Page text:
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Article: Inhibition of adrenergic neurotransmission in isolated veins of the dog by potassium ions

TitleInhibition of adrenergic neurotransmission in isolated veins of the dog by potassium ions
Authors
Issue Date1975
PublisherWiley-Blackwell Publishing Ltd.. The Journal's web site is located at http://www.wiley.com/bw/journal.asp?ref=0022-3751
Citation
Journal Of Physiology, 1975, v. 246 n. 2, p. 479-500 How to Cite?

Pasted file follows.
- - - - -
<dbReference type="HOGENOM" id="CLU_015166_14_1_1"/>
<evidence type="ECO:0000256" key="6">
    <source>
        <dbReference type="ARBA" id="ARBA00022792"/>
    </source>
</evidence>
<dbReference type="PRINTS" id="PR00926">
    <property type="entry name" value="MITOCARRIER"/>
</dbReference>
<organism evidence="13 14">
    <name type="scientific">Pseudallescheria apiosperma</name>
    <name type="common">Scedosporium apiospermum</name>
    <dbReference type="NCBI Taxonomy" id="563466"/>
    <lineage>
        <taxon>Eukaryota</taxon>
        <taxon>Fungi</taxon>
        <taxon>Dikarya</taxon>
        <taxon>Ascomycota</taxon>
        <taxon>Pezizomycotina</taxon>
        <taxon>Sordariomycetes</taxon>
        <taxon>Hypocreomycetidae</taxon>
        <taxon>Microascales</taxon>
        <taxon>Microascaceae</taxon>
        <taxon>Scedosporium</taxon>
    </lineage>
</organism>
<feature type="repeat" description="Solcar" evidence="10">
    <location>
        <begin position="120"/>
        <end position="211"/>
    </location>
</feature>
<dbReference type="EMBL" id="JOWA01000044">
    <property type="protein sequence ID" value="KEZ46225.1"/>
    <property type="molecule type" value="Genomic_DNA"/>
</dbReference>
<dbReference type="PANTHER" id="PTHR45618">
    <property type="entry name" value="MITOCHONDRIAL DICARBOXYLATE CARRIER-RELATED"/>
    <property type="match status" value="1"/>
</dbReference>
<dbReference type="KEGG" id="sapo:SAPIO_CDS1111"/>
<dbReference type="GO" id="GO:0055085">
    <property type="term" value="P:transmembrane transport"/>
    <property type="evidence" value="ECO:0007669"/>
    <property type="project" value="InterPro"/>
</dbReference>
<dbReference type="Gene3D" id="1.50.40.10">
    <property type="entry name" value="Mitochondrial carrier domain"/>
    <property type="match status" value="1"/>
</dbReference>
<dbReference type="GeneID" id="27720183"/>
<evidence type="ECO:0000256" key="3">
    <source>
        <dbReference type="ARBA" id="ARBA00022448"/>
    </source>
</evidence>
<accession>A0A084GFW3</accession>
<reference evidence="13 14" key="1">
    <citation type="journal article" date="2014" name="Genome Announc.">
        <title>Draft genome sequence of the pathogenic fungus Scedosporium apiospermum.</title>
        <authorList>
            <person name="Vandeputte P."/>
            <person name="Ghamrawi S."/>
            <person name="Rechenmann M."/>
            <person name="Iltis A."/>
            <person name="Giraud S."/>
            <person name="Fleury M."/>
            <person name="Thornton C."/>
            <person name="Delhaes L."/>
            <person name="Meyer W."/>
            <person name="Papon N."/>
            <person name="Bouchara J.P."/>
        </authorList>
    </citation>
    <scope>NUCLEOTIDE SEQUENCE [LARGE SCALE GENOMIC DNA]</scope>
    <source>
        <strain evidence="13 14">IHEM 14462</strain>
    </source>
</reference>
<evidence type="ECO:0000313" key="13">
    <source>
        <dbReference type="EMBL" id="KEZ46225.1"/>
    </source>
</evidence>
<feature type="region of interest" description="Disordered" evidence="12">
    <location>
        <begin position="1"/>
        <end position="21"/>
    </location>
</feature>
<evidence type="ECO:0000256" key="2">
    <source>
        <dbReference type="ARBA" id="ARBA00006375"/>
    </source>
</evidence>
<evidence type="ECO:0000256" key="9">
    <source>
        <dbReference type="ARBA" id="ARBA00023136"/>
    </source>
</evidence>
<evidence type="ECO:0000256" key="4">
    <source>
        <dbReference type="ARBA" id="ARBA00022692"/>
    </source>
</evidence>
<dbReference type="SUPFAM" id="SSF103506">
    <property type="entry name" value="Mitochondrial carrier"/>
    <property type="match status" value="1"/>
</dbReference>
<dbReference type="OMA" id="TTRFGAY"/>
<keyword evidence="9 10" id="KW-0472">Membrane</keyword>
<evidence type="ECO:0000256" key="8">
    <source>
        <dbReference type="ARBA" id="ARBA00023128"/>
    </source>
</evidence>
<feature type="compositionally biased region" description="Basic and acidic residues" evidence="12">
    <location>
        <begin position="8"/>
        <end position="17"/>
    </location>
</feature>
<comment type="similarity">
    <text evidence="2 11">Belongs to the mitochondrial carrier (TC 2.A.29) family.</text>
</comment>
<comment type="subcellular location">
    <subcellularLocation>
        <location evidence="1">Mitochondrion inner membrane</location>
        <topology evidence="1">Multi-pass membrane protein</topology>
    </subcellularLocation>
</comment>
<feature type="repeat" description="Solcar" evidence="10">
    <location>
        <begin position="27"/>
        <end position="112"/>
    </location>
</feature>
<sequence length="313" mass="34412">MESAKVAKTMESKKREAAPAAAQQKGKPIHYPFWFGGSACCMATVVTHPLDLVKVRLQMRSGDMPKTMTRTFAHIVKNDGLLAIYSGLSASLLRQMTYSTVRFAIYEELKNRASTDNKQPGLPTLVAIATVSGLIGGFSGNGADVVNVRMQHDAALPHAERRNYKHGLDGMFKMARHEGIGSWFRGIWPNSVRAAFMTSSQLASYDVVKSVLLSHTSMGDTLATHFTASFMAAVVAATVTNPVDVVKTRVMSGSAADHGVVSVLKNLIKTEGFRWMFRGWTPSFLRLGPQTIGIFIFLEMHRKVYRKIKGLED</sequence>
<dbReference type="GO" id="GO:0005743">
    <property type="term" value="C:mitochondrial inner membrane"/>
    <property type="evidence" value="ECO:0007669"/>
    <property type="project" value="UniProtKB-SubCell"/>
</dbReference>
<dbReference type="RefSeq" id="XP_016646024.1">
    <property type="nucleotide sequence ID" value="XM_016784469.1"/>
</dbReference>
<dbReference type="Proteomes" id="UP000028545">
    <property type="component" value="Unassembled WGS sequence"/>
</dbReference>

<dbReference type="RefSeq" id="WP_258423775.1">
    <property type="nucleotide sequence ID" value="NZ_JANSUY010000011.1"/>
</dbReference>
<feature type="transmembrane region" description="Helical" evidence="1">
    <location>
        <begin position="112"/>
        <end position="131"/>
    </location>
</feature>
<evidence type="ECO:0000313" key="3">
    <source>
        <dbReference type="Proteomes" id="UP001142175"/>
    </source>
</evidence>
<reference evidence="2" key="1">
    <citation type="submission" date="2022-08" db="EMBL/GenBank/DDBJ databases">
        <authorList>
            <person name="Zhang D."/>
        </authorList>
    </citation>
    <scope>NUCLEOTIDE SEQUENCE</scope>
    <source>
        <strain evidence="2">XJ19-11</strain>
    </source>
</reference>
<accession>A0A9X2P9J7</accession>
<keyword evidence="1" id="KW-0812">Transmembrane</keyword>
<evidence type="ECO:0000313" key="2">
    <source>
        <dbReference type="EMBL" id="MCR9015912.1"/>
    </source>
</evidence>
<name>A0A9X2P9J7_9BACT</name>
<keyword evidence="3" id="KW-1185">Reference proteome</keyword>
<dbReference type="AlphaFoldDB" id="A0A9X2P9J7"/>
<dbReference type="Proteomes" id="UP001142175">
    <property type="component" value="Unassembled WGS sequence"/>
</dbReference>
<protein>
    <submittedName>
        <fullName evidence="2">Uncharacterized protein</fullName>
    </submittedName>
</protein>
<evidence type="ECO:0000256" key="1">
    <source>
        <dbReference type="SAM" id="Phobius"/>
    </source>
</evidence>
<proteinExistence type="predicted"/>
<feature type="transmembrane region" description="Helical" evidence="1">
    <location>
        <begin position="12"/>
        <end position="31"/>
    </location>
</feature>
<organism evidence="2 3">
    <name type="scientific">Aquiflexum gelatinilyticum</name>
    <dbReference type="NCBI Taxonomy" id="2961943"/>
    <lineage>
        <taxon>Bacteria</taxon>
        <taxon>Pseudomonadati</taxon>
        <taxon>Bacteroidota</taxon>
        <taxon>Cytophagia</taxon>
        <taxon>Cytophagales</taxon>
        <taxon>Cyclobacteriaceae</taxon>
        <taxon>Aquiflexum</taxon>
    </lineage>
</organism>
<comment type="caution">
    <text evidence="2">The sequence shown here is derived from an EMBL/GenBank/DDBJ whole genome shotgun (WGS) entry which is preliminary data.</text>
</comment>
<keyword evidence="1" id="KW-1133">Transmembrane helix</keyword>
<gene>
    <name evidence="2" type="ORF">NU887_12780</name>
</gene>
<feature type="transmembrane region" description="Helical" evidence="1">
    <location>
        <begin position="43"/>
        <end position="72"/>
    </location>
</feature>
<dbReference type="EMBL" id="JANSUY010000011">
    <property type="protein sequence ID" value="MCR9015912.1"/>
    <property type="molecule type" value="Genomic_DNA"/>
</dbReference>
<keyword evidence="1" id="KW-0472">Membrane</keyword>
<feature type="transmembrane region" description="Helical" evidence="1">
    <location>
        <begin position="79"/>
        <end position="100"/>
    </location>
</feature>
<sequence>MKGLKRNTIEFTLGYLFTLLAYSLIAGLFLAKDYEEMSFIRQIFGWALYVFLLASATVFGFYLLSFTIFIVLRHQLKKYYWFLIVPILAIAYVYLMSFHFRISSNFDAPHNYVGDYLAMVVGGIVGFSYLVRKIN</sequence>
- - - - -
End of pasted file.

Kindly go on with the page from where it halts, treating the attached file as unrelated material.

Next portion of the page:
AbstractIn the intact organism, an increase in K+ concentration decreases the reactivity of blood vessels to sympathetic stimulation. The present experiments were designed to determine whether or not K+ interferes with adrenergic neurotransmission. Helical strips cut from dogs' saphenous veins were incubated in Krebs Ringer solution containing [7 3H]norepinephrine (5 x 10-8 g/ml). The preparations were mounted for superfusion and isometric tension recording; the superfusate was collected for estimation of total radioactivity and for chromatographic separation of 3H labelled norepinephrine and metabolites. Supramaximal electric stimulation (5 Hz, 9 V, 2 msec) increased the tension and the [3H]norepinephrine efflux. Increasing the K+ concentration from 5.9 to 10, 15, and 20 m equiv/l. caused a progressive depression of these contractions and diminished the total 3H efflux in proportion to the relaxation; the decrease in 3H efflux reflected a decrease in intact [3H]norepinephrine. The same increase in K+ concentration did not alter basal tension or basal 3H efflux. Addition of tyramine (4 x 10-6 g/ml. min) to the superfusate augmented both the tension and the efflux, but these actions were not depressed by increasing the K+ concentration. Cocaine, phentolamine, and phenoxybenzamine did not prevent the depression by K+ of the response to electric stimulation. These experiments show that K+ causes relaxation of venous smooth muscle constricted by sympathetic stimulation and does so by inhibiting the release of norepinephrine from nerve endings. By contrast, K+ does not inhibit norepinephrine release in response to tyramine. During submaximal electric stimulation (5 Hz, 1.8-3 V, 2 msec), increasing the K+ concentration from 5.9 to 10 and 15 m equiv/l. potentiated the contractions and increased the [3H]norepinephrine efflux; at 20 m equiv/l., K+ caused transient increases in tension and 3H efflux followed by relaxation and decreased norepinephrine release. After addition of cocaine (10-5 g/ml. min), K+ only caused relaxation and decrease in 3H efflux, showing that, in addition to inhibition of norepinephrine release, K+ also inhibits the reuptake process. In higher concentrations (40 m equiv/l.), K+ caused both a liberation of norepinephrine and a direct activation of the smooth muscle cells.